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I’m now on book 10 (The Woman in the Storm) of the Alexandra Mallory series by Cathryn Grant. I’m hooked! Binge reading. This is so unusual for me these days. To find one book, let alone a whole series I can get so immersed in. That’s because Cathryn Grant is a brilliant writer. And it doesn’t hurt that we have such similar backgrounds. I can so “relate” to the character, setting, the writer’s voice, writing trajectory, Silicon Valley career, super strict religious background etc. (see Writing is Murder: Motive, Means, and Opportunity).
Ironically, though, I think that is who I used to be. I’m now immersing myself in electronic music, my passion far stronger than writing, as it turns out. Cathryn inspires me to think about getting back to writing, but as soon as I sit down at my desk, I see my music keyboard and microphone and get totally lost in creating some music. Other than an occasional scene, my wips just can’t get any traction. Music has always been my first love and once I said that out loud, I had to ask myself why I was pursuing a career in fiction instead of music.
Speaking of music, as I prepare for 50/90, I’m also excited by Sonic Academy’s “Synthwave Takeover” going on in the month of June, starting today. Don’t think I’ll be able to participate in the remix contest, though, since we’re getting ready to move cross country. But SynthWave is an interesting, retro genre that I’m more than a bit interested in. Who doesn’t love 80s music? Especially in a new, fresh way.
So when I was living in the San Francisco Bay Area, at one point I was freelancing as a production editor at McGraw Hill Publishers in Berkeley, who were leasing a suite from Fantasy Studios, at least they were in the same building so I’m assuming that’s how it worked.
The three things I loved about that:
Working for a publisher
The sunset views of the Golden Gate Bridge where we stopped what we were doing every night to take a breathtaking look
Fantasy Records (we would sometimes see big names arriving in limos)
Well, I hadn’t thought about any of this in quite a while until I was listening the other night to KCSM, a San Francisco Bay Area Jazz station on the internet (my favorite Jazz station), and she mentioned Fantasy Records, the home to many, many jazz artists, not to mention bands like Creedence Clearwater Revival, etc). And she mentioned one of the artists had recorded a particular song at Fantasy Records. It’s now gone, but the memories live on.
Who knew all these years later I’d be a published author and creating/producing my own music?
When I met my father, I had to reorder everything I thought I knew about myself. About him. About her.
I sat in the back seat of his car, directly behind him as I listened to the timbre of his voice, not the rich baritone I’d become accustomed to growing up with the man I thought was my father, which was just one thing I could barely wrap my head around.
I stared at the back of his curly white hair, noticed the blond, freckled forearms, so unlike the brown skinned other dad, who I could never look like. Or be like.
As the weekend progressed, I saw more and more of myself, not just physically, but in our interests, the jam on our chin at breakfast, and the way we respond to the world, the impulsiveness, the quick but short-lived temper. But mostly the music. The music blasting from his headphones as he sat alone in his recliner, totally immersed in the sounds flooding his ears. Mostly jazz and RnB with an occasional pop song by Bobby Darin.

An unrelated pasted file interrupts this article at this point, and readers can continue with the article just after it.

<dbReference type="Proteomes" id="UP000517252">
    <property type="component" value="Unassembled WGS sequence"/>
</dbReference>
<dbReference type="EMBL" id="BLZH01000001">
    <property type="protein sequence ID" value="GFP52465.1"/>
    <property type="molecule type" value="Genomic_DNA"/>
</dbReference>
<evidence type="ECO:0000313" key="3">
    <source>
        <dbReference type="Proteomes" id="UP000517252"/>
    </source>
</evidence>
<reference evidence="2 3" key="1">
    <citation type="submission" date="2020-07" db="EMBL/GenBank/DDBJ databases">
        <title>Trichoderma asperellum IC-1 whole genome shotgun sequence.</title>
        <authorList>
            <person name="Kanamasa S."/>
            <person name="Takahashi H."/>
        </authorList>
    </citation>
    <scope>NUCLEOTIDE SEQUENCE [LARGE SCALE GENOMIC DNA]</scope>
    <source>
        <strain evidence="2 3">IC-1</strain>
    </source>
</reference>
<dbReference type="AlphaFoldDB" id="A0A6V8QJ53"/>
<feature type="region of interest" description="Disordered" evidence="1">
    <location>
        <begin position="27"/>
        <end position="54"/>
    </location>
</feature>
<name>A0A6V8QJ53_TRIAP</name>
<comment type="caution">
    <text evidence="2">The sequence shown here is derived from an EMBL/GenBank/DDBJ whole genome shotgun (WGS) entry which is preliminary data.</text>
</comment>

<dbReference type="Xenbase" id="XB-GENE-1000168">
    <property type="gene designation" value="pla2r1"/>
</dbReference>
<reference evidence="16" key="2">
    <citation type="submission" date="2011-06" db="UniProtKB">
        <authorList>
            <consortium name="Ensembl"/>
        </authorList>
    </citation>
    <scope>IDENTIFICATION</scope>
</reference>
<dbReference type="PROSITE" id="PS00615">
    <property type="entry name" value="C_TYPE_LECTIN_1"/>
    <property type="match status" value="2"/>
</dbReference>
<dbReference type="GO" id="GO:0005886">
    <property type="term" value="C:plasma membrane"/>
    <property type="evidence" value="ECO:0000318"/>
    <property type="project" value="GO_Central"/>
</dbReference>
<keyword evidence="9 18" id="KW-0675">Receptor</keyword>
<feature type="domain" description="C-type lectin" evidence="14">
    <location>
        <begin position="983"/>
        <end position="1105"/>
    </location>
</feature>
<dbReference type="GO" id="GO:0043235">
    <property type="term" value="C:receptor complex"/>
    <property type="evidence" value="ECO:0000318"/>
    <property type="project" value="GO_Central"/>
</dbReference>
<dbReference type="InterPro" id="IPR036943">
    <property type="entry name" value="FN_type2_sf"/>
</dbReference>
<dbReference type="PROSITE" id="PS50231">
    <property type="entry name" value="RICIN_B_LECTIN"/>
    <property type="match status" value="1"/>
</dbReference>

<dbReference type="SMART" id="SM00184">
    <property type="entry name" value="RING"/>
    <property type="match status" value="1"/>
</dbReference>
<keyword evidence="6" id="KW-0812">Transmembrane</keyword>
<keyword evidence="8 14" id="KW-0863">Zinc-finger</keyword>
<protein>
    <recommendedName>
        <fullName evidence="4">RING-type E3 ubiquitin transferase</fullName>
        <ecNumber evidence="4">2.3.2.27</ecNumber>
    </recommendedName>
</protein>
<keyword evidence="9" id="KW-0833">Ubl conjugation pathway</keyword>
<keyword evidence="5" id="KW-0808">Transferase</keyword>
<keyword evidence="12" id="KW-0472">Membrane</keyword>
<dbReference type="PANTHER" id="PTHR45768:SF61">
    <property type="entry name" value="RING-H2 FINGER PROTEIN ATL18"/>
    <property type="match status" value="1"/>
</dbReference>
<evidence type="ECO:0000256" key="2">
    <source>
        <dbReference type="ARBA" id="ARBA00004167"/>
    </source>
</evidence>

This week we inch forward to the overwhelming praise and worship of mothers, whose job is very hard, no doubt about that, but, still, things are not always as they should be. Far from it. So, I’ll pay tribute to the romantic, larger than life man who was and is my father who never stopped loving my mother. Who said, “I’ll always have San Francisco.” I believe she still loved him at the end, too, if it is possible for her to love at all.
So here I sit at 5 am, missing my dad, and thinking about these 2 favorite Bobby Darin songs.
I just returned from 7 nights on the Carnival Panorama still in her inaugural year that was cut short due to, well, you all know. She’s a beautiful ship, the cruise fare was a bargain, and no flights were required. Besides all that, I was hoping that freshly back from a cruise experience, I’d be overflowing with ideas on how to finish She’s Not That Good. I think I’ll have to wait. Why? Too much reality interferes with my imagination.
What I will say is that my favorite part about cruising, besides being at sea, is being able to casually drop in and listen to a live band. Our favorite this cruise? The House Rock Band that played in the Ocean Plaza Bar, the best kept secret onboard the Panorama. We grabbed a couple glasses of wine and sat outside where we could take off our masks and still enjoy the music. I listened to the beats and my muse can’t wait to get back into the studio to write some new music.
But first we kicked off the cruise by indulging in the tasty “Orangesicle” (think “Pina Colada”) at the Tides Bar in the aft pool area.
The other favorite spot was actually the Atrium, a redesigned space on the Panorama that I wasn’t too fond of at first. Until I had a Tequila Sunrise, an old favorite cocktail from my youth, at the base of the Atrium. The atmosphere was much better, to me, lower rather than higher.
And I think that’s another favorite thing I like about cruising, Carnival cruising, in particular. I feel young again. And now I may be inspired to get back to writing. What do I mean “I think?” Of course, I am. And I’m almost finished editing She’s Not That Good. Stay tuned to Screamie Birds Studios here at screamiebirds.com for the release date.